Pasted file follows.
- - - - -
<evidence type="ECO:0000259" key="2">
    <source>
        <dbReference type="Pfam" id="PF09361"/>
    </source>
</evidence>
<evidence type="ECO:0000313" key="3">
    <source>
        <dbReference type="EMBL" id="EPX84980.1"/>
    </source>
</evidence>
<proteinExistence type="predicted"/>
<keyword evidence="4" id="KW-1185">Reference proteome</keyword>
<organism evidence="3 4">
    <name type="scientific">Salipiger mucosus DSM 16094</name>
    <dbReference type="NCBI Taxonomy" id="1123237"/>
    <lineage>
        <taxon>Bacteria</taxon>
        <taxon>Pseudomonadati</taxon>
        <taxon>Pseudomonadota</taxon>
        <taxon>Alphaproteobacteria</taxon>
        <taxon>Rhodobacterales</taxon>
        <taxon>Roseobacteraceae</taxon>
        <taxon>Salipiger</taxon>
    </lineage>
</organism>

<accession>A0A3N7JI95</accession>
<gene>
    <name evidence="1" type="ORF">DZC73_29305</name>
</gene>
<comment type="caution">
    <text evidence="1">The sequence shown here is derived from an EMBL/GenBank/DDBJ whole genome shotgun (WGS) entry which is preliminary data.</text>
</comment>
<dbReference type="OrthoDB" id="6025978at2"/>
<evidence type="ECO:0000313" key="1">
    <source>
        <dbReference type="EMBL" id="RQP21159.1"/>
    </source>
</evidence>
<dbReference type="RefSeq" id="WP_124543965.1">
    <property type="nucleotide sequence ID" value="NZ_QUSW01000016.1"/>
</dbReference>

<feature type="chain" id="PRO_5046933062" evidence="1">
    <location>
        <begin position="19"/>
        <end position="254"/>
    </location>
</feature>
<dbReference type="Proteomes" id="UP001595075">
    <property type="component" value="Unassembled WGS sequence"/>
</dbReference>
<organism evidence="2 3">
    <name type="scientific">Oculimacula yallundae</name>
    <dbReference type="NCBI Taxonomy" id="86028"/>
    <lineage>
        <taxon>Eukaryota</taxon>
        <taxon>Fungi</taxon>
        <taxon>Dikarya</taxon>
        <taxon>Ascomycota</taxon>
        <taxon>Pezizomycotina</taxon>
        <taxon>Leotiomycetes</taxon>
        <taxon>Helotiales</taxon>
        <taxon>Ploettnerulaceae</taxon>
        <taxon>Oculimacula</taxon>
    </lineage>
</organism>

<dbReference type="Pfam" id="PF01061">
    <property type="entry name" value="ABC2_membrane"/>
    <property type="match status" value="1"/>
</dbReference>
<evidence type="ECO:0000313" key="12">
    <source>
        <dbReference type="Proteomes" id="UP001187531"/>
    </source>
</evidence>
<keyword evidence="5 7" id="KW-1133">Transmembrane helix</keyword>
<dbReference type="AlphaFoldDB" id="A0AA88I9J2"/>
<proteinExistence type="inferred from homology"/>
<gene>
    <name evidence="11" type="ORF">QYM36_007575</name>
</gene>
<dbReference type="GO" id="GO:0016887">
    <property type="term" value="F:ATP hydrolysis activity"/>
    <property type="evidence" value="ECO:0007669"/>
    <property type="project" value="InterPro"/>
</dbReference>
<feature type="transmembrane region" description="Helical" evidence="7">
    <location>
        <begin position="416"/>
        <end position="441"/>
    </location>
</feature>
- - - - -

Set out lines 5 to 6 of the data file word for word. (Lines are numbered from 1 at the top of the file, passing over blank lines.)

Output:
</evidence>
<evidence type="ECO:0000313" key="3">